Offshore, between depths of 25 and 140 meters, heavy growths of moss (D. aduncus) cover the bottom. Deep-dwelling benthic moss was first observed in 1937 by Arthur Hasler, who described a collection of moss from 120 meters as his “most startling biological finding in Crater Lake.” The moss also supports a diverse assemblage of epiphytic algae, including diatoms, filamentous green algae (Chlorophyta), blue-green algae (Cyanophyta) and yellow-green algae (Xanthophyceae). Forty-one species and varieties of epiphytic diatoms, some described as rare, were found on a single moss sample collected from 29 meters in 1989.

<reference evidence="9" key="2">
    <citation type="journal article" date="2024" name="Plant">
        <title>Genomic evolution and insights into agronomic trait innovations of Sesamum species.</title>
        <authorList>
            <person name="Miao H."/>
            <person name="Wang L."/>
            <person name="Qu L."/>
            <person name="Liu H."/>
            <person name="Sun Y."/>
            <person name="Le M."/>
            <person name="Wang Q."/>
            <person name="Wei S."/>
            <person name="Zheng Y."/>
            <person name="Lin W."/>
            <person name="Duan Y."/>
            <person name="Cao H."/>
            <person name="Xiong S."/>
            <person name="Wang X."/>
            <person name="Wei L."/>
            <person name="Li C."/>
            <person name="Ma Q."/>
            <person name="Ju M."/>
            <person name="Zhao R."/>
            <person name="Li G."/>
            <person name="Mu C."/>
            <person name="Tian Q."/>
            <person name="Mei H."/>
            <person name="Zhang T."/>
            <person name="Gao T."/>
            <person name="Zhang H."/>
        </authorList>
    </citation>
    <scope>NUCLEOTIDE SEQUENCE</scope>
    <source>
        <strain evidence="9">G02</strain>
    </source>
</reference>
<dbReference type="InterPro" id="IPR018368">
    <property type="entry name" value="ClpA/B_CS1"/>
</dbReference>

The lake’s zooplankton community is marked by very low species diversity: Only two cladocerans (Daphnia pulicaria and Bosmina longirostris) and 11 rotifers (Keratella cochlearis, Keratella quadrata, Filinia terminalis, Kellicottia longispina, Polyarthra dolichoptera, Synchaeta oblonga, Synchaeta lakowitziana, Philodina acuticornis, Conochilus unicornis, Collotheca pelagica and Asplanchna sp.) are present. In 1967 and `68, Owen Hoffman of Oregon State University first documented the vertical migration of cladocerans in Crater Lake, noting for example that Daphnia resided at depths of around 60 meters during the day, then migrated to the lake surface at night. Hoffman concluded that vertical migration might confer a reproductive advantage. But current investigators believe that Daphnia congregate in the deeper, low– light waters during the day to avoid predation by zooplanktivorous fish, principally kokanee salmon (Oncorhynchus nerka).